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Entries in Props (2)

Saturday
Dec042010

Little Box of Treasures

While working with animatronics and props I would find myself emptying the pockets of my work clothes at the end of the day to find scraps of that day's work.  I decided to keep some of this stuff in a box so years later I could remember the variety of materials I once used.


Humor me as I share what might look like a pile of garbage.  For me, this garbage represents a whole lot of theme park ingenuity and memories of getting my hands dirty early, early in the morning...

Pieces of Brer Frog's pipe stem made of surgical tubing, covered in fabric tape and painted to look like bamboo.  Good ol' Brer Frog had the habit of smacking himself in the face with his previous, unforgiving, rigid pipe.  Speaking of smacks... Doesn't Brer Frog look a lot like the Sugar Smacks frog??

20,000 Leagues Under the Sea plants.  We would find these in the dirt after they filled in the lagoon.  I imagine there are still colorful plastic plants like this out there today.  Thank goodness they tore out that "too-expensive-to-keep-alive" ride.  << I'll explain my theory one day on how this is NOT so accurate.  Sometimes at night after they closed 20K I'd walk the catwalks in the caves only to pee my pants (figuratively) ever time.  So dark and damp and drippy- not to mention all the sea creatures sticking out of the dirty, half-drained water.

A genuine real piece of Walt Disney's backyard Carolwood Pacific train tracks! Given to me by a man who worked on site at Walt's Holmby Hill home in Los Angeles.  I like it because Walt himself played around with this stuff-- unlike a lot of park props.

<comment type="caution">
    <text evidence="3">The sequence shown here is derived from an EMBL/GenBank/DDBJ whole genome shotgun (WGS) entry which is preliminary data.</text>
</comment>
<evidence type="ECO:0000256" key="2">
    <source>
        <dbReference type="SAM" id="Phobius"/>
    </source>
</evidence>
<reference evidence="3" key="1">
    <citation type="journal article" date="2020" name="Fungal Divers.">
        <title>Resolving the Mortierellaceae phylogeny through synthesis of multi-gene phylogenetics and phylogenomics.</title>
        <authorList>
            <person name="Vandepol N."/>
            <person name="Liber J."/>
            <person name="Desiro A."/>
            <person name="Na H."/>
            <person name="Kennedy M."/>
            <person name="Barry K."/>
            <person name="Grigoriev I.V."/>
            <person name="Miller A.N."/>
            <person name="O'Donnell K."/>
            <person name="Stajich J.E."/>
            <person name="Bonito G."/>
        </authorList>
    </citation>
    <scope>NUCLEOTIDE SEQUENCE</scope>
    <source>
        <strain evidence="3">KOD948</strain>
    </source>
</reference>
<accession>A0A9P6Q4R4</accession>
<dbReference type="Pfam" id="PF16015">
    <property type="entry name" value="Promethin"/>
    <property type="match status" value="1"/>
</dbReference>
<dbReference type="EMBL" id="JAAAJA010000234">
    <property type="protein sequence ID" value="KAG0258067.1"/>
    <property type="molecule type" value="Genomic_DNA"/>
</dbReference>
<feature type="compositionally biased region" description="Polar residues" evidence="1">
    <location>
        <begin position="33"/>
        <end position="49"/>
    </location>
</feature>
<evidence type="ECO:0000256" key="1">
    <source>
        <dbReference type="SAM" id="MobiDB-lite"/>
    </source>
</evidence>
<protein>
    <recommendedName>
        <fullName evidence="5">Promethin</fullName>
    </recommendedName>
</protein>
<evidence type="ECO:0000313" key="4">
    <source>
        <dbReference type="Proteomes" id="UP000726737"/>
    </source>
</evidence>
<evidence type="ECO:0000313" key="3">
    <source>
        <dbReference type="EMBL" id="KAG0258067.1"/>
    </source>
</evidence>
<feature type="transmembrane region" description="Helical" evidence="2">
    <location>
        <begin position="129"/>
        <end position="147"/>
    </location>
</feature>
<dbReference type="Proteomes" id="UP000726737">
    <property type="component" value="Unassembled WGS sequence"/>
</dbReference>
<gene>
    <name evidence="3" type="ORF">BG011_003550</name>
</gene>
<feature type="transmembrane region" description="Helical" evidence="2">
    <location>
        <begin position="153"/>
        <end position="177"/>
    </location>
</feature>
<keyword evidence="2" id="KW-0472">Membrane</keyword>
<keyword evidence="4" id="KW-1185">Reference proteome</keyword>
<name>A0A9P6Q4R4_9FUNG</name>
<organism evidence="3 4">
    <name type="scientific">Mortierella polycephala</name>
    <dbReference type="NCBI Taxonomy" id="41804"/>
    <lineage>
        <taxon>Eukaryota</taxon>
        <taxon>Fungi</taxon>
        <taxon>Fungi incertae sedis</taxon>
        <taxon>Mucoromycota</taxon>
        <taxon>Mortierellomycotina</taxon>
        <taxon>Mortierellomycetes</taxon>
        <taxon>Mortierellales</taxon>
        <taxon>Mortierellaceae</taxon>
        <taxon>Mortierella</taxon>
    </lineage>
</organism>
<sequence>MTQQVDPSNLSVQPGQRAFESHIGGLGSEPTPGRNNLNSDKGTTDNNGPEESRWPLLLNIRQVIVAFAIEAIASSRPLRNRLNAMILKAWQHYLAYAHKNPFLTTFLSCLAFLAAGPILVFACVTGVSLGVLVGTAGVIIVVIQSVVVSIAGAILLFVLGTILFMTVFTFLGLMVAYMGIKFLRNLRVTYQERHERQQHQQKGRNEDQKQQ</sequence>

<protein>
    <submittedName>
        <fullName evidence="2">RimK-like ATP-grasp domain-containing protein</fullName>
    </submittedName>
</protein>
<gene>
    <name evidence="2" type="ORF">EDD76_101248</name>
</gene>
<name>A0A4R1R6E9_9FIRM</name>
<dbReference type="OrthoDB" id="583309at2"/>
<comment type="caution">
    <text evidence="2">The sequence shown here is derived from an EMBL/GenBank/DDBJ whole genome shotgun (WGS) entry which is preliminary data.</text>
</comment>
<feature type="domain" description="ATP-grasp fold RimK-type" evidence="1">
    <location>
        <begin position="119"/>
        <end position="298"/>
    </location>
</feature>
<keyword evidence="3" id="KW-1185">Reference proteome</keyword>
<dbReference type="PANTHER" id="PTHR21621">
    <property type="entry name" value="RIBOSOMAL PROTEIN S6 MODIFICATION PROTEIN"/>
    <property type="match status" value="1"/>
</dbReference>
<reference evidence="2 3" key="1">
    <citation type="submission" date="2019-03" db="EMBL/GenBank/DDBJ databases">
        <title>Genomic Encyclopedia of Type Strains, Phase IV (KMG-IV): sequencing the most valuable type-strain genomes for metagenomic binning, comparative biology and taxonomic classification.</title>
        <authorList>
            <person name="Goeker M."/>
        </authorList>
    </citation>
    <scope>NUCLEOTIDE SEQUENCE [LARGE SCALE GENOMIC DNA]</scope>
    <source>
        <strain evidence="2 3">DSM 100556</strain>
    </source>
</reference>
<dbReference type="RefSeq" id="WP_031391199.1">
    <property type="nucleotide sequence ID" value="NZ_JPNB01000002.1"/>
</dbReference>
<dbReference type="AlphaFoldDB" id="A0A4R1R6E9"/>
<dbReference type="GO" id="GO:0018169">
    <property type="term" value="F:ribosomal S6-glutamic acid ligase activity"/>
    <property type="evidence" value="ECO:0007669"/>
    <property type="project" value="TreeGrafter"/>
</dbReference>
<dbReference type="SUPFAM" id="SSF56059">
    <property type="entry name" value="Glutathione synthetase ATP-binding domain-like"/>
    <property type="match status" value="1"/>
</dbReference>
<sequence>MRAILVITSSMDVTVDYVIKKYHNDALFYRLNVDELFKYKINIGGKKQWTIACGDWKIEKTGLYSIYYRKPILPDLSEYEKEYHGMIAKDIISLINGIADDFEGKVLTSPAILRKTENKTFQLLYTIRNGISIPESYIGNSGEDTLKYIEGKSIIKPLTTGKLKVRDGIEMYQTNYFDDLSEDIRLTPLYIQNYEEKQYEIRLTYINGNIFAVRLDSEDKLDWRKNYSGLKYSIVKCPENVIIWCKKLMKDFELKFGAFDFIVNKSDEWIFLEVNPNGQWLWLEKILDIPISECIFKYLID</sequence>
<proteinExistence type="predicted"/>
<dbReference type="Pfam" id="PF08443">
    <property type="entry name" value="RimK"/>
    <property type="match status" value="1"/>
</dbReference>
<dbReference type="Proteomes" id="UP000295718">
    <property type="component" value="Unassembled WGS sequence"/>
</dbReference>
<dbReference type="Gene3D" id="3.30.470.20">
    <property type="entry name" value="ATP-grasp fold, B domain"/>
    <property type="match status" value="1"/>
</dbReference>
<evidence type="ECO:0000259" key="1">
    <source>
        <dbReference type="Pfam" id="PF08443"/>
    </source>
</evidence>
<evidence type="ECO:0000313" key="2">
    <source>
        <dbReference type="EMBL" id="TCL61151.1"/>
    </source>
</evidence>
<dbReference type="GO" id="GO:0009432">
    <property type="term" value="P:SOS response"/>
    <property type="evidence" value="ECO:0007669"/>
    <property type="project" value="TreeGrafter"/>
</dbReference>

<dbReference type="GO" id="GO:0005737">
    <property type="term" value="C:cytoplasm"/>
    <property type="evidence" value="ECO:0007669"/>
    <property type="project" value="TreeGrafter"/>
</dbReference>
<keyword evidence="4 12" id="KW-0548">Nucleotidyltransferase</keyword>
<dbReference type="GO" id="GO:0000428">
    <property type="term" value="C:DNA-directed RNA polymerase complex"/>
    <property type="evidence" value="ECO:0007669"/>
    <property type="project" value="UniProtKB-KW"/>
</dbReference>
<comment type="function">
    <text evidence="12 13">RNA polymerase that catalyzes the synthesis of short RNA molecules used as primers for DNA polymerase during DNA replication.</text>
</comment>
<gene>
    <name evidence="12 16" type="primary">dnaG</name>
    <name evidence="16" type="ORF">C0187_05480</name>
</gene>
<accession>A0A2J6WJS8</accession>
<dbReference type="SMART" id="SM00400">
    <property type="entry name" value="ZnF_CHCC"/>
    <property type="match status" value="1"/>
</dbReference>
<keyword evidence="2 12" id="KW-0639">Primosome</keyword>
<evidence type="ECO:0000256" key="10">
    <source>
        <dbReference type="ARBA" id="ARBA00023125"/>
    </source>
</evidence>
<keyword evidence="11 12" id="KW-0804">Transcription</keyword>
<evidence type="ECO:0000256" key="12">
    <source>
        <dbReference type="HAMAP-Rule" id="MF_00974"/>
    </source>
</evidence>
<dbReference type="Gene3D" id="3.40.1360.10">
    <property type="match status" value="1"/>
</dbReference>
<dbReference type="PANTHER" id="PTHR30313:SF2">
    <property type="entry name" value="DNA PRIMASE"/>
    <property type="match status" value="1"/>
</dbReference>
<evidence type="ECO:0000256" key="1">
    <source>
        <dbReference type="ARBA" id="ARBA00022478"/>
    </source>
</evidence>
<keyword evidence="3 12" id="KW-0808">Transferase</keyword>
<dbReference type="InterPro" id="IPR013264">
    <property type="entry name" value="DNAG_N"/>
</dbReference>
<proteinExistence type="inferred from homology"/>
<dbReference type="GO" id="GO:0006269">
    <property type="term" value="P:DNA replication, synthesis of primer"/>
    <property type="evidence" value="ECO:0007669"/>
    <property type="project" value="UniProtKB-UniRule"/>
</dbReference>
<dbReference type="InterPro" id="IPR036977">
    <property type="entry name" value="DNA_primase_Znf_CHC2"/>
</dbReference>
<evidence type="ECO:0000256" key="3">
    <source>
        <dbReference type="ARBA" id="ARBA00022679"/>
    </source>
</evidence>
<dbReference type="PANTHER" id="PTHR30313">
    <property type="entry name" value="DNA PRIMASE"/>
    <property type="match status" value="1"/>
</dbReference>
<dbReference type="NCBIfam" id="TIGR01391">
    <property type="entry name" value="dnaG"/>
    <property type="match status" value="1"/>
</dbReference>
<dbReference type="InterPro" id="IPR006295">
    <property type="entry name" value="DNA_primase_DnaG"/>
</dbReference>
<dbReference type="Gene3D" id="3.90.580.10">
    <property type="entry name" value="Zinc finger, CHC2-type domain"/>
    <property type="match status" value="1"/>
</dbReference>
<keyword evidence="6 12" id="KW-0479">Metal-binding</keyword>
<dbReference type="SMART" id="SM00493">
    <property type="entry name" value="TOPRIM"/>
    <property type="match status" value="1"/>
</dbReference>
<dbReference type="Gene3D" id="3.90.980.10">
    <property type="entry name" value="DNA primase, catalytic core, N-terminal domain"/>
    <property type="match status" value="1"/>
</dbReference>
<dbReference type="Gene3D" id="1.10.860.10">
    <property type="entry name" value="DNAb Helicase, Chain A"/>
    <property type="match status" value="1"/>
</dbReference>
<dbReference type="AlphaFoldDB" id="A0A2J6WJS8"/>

Butyrate, skin, etc. from Pirate animatronics.

Coins from the Frontierland Shootin' Arcade.  Some coins were thrown out during a rehab we worked on.  Why is the Genie from Aladdin on them??  Don't ask me.  Fortunately the character artwork on the coins is not visible to guests, right?  It's Frontierland after all. 

A piece of George Washington's Hall of Presidents hands.  We'd pull a rough hand skin from the mold, "butter" it up (trim and add detail with a flat metal tip on the end of a torch), paint, and install.  Always enjoyed that.

We would remove hair and beards from Haunted Mansion ballroom ghosts once they lost their bright white shine.  Darker hair is much harder to see from the Doom Buggies.  I'll leave it to you to figure that one out.

Skin-like rubbery old paint would come off in large pieces.  Head skins too needed to be bright in color for the illusion to work.  The green rubber came from the old attic bride, I believe.

Madame Leota and Little Leota share similar projected effects.  Old portions of film would be thrown out when worn.  Above you see film from both Leotas.

In the Carousel of Progress 8mm film runs footage of a boxing match- projected from the basement below.  Remember the grandma exclaiming “Give’m a left you big lug!”

How in the world did a Mad Hatter nose end up in the box?  Don't ask me.  I believe the smelly thing was given to me for some reason.  Still stinks all these years later.